No one knows or cares that I do them, but I couldn’t live without my hobbies
SOMETIMES, MY SANITY seems to hang on a few quick strums on a guitar, or a couple of minutes doing a crossword.
And when I was depressed about my school job, it was my hobbies that helped keep me going.
While my colleagues would sip tea and chat in the Staff Room break – or smoke and offload, just out of sight of the kids – I would sneak into the music room every morning break and set a timer for exactly nine precious minutes of guitar practice.
I’d turn the amp on and try and nail the lead part to Plug In Baby or the pre-chorus of Queen’s Now I’m Here. Getting it right was the aim, but the joy lay in learning something new, something that really fired up my brain.
I also found that I couldn’t go in and face the routines of work without getting in 20 minutes of early morning German practice.
Just being able to say ‘Everything Is Awesome’* in another language was proof that – at 53 – I could still change and move forward. I was capable of growing.
Capable of more than being a Teaching Assistant, or a House Husband.
It was the hobbies that told me that I could quit the job and do something that used my brain; that my brain was a good one; that I didn’t have to be bored all the time.
And when I realised that I’d have to keep working and save up for six months before I could start my new life as a writer, it was hobbies that helped me hang in there just long enough.
Being married to a breadwinner who gets back late from work most nights is also an opportunity to try stuff out.
Now I’m at home alone all day, I’m a bit like the occupation-free Hugh Grant character in About A Boy: I have to be disciplined about how I use my time.
For example, when my son was doing his GCSE revision in the early evenings, I tried not to reach for a beer but for a crossword.
And I stepped over another neural Rubicon this week when I attempted… a Cryptic.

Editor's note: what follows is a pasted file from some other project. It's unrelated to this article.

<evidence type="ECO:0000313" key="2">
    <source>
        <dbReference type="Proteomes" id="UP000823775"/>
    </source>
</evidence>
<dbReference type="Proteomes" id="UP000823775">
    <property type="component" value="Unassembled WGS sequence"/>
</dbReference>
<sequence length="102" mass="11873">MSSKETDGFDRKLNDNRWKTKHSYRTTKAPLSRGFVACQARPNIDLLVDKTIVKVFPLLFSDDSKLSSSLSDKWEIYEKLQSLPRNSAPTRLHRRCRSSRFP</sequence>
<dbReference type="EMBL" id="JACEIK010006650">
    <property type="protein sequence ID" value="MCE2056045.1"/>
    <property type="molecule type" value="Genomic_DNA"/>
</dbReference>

Armed with a couple of primers that I found on the Internet, I delightedly completed about a half of the easy cryptic puzzle in the Big Issue and then two-thirds (Ta-daaah!) of the Guardian’s Quiptic.
I was now officially a genius; or, more accurately, capable of doing something I had long thought beyond me.
Growing up, we didn’t do Cryptic Crosswords in my house. So when I cracked one, I was so chuffed that (as a wise man once said) I could have pushed over a pile of pennies.
In my battle to maintain self-esteem, hobbies are vital. They bring balance and depth to a life that, in many other areas, is still lacking it.
They mean that I’m not just a Dad or someone with depression. I have a Hinterland: a private, hopeful place that is about stuff I can do.
Sometimes, I start to think that I should take some of the hobbies further. Or come out in public with what I am secretly good at.
I’ve a good voice and, even at my age, daydream about being in a pub band, or something like that.
Occasionally, I share what I do with other people – perhaps playing a song for a kid at school, or duetting with my daughter, which always brings us closer together.
But I suppose it doesn’t matter if no-one knows about what I do: if no-one ever hears me failing to hit a high note, or mangling a riff by an obscure band that I loved back in 1982.
If just doing it – whatever it is – makes me happy, it makes me better.
* Alles ist toll!